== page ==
REVIEW by Amy McCauley NWR Issue 97
Lung Jazz: Young British Poets for Oxfam
by Eds Todd Swift and Kim Lockwood Lung Jazz
is full of genuinely surprising and eccentric poems. Poems which don’t belong in a ‘British’ anthology at all. The influences here are clearly a hybrid of American and European poets whose loose, impulsive, and often translated vernaculars have been absorbed (or imported) by many of these poets.
Chrissy Williams’ poem ‘On Getting Boney M’s Cover of “Mary’s Boy Child” by Harry Belafonte Stuck in my Head’ is a delightful example of this. The tone is casual and intimate. The language is fresh. Like the poetry of the New York School, the poem offers a rich sense of the variousness of city life – a feat achieved by quick, subtle shifts of tone and form. The lines – ‘We make things new to make them new. / This is what we do’ – serve as both a nod to Ezra Pound and a personal declaration of intent.
Williams’ charm and unpredictability are shared by Todd Von Joel’s poem ‘Company’, a single-minded piece that digs deep into the poet’s lived experience. There is an obsessive, level-headed mania in this poem which – as in the poems by Jane Yeh and Ryan Van Winkle – gives the sense of a mind caught in the act of thinking. These are poets with guts, who – along with Jon Stone, Isabel Galleymore and Agnieszka Studzinska – impress with their confident, unaffected eccentricity.
A second cluster of poets, whose styles are less irreverent, but whose voices possess a solid, strong energy, include Tom Weir, John Clegg, Martha Sprackland, Antony Dunn, Bobby Parker and Ben Parker. Alongside these poets, I would single out VA Sola Smith as being particularly powerful. In Sola Smith’s poem ‘Sylvia’, the poet tackles the anxiety of influence head-on: Plath is ‘a panzerkampfwagen // no less’, while Sola Smith is ‘a useless model death machine of [Plath’s] design.’ The poem travels through parody and becomes a self-referential homage. Sola Smith explores the complex feelings many female poets experience in relation to Plath, while demonstrating a talent for offsetting a sense of recklessness with acute formal control.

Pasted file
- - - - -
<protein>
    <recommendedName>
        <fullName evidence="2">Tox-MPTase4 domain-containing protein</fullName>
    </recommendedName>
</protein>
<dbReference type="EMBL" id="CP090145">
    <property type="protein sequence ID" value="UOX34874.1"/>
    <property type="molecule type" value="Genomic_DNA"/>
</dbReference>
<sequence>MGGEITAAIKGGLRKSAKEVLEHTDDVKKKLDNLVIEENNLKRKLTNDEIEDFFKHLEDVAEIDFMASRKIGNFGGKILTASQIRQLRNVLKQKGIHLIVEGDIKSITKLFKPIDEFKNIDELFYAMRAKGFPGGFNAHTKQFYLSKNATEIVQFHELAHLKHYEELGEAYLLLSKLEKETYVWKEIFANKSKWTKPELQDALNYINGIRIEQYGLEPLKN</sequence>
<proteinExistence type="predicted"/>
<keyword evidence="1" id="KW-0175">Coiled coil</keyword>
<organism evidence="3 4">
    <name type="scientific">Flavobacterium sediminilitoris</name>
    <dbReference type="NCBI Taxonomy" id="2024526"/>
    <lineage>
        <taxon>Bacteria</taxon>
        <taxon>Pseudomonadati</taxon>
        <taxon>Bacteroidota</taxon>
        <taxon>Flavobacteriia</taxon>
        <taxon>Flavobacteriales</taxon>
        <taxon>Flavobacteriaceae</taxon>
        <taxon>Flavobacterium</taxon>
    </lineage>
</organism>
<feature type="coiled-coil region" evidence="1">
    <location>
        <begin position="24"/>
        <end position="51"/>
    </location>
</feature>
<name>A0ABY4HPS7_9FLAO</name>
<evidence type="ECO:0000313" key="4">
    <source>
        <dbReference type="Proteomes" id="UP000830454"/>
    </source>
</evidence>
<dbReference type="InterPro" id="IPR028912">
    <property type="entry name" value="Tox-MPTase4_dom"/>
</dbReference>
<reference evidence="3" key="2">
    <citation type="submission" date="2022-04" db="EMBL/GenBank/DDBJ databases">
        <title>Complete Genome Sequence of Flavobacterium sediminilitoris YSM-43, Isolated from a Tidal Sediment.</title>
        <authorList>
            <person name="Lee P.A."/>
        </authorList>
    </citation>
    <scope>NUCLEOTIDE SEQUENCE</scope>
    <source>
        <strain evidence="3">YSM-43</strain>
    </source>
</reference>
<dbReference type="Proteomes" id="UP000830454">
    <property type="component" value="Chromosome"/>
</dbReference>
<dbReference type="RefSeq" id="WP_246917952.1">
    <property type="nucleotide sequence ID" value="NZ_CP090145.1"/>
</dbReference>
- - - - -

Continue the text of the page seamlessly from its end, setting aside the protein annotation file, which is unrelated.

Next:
Finally, there is a group of poets whose voices combine both surprise and inventiveness with a thorough sense of strength, energy and experience. This cluster includes Hannah Lowe, Joanne Limburg, Christian Campbell, Tiffany Atkinson and Sarah Corbett. Two new discoveries for me, however, were Fran Lock and Lorraine Mariner.
Lock’s poem ‘Year of the Rabbit’ exercises complete control over the language in a narrative which explores sexual power and the ways in which we see one another. The lines are rich and fat – ‘You saw the slow spooling / of whorehair’) – and revel in language’s materiality. The physicality of the story is matched by physical turns of phrase, as in: ‘You weren’t to know / how my ovaries waxed / electrical’– lines that spring open like a trap.
Lorraine Mariner’s ‘The Deadly Sins – No. 1 Lust’ is an exceptional, shocking little prose-poem. Like Eugenio de Andrade, Mariner dares to say the unsayable with a clear, unflinching directness. The poem is also, for me, typical of a new willingness among female poets to explore darker territories with a very real sense of fearlessness, and Lung Jazz
taps into this vein of female daring in a most celebratory way. (Indeed, female poets marginally outnumber male poets, which bodes well for a more representative canon of the future.)
However, equally important is the fact that the poems in this anthology prize risk over orderliness, openness over seriousness, and transgression over tradition. Lung Jazz
is certainly a book with ambition coming out of its ears: 153 poets; 153 poems. And this ambition – along with a persistent sense of risk, unpredictability, humour and adventure – gives me a great deal of optimism about the future of British poetry.
Buy this book at gwales.com
previous review: Here and the Water
next review: Clueless Dogs/White Walls